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Rende Apparent Winner By 3 Votes in North Castle Supervisor’s Race

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Democrat Joe Rende is the apparent winner of the North Castle supervisor’s race after paper ballots were counted, a recanvassing of the voting machines was completed and court proceedings sorted out five disputed absentee ballots.

Joe Rende hung on to win the North Castle supervisor’s seat after two appearances in court last week, where he challenged five absentee ballots, which helped decide the race.

Rende, who was leading the race over Republican candidate and current Councilwoman Barbara DiGiacinto by one vote after election night, expanded his lead to three votes, 1,585-1,582, according to the Westchester County Board of Elections. Those totals reflect all votes after most of the remaining 36 paper ballots – 20 absentee ballots and 16 affidavits – were tabulated last week.

The Board of Elections will conduct a complete recount before it certifies the election, probably sometime next week.

However, there was controversy when Rende went to state Supreme Court in White Plains shortly after the election to challenge five absentee ballots that he charged were suspect because the people either no longer lived in town and/or questioned whether they signed the ballot themselves.

In a transcript available online and reviewed by The Examiner of the Nov. 14 court appearance, Justice Nancy Quinn Koba ruled that the five ballots would be set aside until the remainder of the paper ballots were opened and the recanvassing of the machines was completed last Thursday.

“Based upon the testimony that the court has heard to date in this proceeding, the court finds there is clear and convincing evidence of irreparable harm to the petitioner if the court allows the vote to proceed with respect to the five contested ballots that have been the subject of this proceeding to date,” Koba stated.

However, when court reconvened last Friday, the five ballots were withdrawn from consideration by the DiGiacinto camp and Rende retained his three-vote lead.

He said the purpose of going to court was to make sure there was an accurate count, and people who clearly should not have voted in the North Castle election did not have their ballots added to the total.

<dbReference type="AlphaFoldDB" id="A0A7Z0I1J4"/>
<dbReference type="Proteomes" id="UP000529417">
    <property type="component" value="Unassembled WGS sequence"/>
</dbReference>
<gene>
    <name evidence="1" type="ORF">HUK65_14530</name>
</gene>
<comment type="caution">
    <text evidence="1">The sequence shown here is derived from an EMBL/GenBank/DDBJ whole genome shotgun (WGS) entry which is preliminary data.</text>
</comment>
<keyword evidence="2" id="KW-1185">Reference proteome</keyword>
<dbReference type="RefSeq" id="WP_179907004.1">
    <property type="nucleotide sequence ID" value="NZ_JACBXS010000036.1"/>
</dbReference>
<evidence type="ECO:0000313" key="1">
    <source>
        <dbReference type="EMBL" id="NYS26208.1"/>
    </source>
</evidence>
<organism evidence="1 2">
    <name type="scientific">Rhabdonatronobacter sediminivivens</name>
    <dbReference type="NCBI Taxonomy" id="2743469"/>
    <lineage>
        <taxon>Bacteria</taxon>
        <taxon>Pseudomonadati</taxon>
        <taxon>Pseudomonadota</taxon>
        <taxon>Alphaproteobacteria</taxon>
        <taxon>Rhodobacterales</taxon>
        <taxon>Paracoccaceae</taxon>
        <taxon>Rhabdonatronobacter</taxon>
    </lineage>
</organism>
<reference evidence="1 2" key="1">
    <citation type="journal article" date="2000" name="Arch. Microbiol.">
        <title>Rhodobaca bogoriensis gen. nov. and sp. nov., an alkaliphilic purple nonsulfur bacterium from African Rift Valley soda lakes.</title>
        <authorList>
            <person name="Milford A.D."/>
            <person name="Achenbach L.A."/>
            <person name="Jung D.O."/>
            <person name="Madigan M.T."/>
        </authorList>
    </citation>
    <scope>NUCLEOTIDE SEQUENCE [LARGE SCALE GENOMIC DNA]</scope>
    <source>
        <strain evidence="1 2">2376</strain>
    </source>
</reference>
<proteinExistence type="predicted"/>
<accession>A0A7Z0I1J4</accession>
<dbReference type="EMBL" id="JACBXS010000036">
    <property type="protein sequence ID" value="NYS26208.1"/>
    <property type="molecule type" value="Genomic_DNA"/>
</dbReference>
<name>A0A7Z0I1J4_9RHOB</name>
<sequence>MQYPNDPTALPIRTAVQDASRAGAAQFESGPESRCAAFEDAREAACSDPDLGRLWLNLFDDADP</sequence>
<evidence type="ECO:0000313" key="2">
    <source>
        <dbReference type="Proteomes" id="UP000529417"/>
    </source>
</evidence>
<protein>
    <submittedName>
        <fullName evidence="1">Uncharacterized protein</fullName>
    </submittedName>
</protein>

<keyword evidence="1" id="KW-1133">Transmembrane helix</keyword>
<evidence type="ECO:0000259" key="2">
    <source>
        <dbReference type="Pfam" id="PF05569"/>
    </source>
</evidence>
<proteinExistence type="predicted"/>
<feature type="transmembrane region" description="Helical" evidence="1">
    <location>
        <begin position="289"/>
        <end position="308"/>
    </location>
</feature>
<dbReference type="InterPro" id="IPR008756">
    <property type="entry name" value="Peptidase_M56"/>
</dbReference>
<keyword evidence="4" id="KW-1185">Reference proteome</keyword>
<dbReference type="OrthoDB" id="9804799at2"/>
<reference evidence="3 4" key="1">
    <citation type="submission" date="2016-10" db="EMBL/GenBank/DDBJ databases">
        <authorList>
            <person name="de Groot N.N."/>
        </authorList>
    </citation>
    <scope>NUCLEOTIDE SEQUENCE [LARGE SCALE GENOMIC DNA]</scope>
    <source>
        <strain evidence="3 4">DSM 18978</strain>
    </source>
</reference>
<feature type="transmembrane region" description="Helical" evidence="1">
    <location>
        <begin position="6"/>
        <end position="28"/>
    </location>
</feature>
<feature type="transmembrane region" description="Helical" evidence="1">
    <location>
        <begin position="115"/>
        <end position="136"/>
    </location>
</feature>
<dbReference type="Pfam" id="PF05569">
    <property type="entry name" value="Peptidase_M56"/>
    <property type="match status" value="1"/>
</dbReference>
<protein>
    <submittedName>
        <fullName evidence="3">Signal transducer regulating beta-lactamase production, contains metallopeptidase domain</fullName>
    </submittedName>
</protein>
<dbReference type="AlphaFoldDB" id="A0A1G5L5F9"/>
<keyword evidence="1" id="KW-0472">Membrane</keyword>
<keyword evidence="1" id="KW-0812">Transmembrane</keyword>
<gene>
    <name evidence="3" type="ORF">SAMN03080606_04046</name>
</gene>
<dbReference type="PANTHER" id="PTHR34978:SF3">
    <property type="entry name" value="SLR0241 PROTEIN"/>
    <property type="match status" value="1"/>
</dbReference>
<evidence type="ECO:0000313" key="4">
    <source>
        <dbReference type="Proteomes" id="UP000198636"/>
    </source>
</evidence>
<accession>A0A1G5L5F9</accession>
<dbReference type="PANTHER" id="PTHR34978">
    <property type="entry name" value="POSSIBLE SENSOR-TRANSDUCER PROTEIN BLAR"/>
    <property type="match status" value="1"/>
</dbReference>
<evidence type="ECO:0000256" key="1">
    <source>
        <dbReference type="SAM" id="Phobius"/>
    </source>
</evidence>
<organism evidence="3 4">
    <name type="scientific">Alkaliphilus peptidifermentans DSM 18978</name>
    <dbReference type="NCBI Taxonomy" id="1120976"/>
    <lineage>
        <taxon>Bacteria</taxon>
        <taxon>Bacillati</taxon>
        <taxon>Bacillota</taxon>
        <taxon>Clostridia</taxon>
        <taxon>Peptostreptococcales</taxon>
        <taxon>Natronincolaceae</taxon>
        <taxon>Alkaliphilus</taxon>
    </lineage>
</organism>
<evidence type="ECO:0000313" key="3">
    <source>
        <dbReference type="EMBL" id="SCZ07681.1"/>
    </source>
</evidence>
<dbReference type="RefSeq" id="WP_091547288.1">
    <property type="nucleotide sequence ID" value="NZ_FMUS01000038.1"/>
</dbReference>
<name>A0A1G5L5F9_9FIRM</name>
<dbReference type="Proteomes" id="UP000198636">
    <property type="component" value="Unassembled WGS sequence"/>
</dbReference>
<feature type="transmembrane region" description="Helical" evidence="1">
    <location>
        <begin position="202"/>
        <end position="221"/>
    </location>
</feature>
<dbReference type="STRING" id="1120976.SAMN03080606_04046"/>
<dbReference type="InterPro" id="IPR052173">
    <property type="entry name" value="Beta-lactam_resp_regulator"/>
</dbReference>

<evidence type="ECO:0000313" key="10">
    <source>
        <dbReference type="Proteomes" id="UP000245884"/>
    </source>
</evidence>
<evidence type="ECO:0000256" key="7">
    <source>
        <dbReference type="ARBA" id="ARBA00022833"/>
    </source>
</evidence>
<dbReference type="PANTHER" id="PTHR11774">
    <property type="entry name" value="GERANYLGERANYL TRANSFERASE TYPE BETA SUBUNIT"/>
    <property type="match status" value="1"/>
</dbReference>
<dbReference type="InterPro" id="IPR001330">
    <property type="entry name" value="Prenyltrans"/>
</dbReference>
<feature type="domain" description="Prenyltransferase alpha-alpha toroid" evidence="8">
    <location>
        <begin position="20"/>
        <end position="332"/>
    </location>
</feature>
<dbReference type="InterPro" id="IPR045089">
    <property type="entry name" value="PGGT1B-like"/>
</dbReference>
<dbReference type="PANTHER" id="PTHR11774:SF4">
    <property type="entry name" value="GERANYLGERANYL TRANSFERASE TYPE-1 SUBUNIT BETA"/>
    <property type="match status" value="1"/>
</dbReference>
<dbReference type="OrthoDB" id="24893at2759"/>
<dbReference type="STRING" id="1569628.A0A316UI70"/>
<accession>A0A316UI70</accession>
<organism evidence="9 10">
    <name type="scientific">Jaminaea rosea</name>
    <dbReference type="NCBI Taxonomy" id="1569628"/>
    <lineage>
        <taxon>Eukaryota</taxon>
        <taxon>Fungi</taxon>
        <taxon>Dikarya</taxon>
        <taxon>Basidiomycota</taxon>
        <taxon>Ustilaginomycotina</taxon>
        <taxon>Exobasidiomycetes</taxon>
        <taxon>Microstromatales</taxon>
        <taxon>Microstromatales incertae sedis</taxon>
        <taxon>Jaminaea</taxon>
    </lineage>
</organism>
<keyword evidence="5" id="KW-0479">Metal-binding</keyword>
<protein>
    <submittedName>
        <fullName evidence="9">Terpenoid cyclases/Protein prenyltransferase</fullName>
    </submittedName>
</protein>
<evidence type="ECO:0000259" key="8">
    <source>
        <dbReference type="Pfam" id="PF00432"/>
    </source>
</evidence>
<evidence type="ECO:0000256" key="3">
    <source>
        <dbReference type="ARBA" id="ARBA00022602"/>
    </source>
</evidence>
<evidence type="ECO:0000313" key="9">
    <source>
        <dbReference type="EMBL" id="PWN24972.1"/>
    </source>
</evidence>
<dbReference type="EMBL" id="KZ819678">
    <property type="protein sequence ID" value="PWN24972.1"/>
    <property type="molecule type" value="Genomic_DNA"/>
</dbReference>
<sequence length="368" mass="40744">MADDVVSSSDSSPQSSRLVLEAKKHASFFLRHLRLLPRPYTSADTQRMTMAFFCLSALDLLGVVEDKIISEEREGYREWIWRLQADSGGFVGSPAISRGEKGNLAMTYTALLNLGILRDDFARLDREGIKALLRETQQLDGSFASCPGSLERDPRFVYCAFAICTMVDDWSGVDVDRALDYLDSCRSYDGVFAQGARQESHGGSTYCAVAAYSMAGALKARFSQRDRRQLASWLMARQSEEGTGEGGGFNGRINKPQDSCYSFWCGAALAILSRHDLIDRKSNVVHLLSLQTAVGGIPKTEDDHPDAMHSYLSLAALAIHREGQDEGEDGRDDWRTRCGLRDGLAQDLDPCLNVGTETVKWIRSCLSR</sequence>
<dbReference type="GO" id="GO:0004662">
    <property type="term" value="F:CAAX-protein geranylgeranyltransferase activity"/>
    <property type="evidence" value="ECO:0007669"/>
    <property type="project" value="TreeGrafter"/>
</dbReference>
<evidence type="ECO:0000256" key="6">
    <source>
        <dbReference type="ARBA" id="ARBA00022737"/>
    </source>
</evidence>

“It wasn’t a matter of me winning or losing,” Rende said. “I would be more than happy to lose, but I wasn’t willing to accept a black mark in terms of a negative on our election results for our town. I wanted to ensure that the residents of North Castle know that win or lose, no matter what candidate they represent or chose to vote for, that that election was fair and it was up and up. That’s what I found most important and that’s why I did what I did.”

Reached last Saturday, DiGiacinto declined to comment on the results until the Board of Elections has a certified count.

Rende said he was offended by comments made the previous week by DiGiacinto who stated that her opponent’s decision to go to court was to suppress votes.

“This (challenge) in no way, shape or form was designed to suppress votes,” he said. “The only reason why I did what I did by bringing this into the courts is because the integrity of the election was in question, and it was in question because people who don’t live in town any longer decided to cast absentee ballots.”

Despite a tough campaign and post-election battles, Rende said he looks forward to becoming the next supervisor and working with DiGiacinto, who returns for the remaining two years of her third Town Board term.

“I look forward to a beneficial relationship and working with her,” he said.

Although the council race for the second seat wasn’t in serious doubt, Democratic Councilman Saleem Hussain also appears ready to serve a second term. The second-place finisher in the race behind running mate Jose Berra, he maintained a 32-vote lead over third-place finisher Larry Ruisi. Berra will serve a third consecutive term on the board.

The new terms begin Jan. 1.


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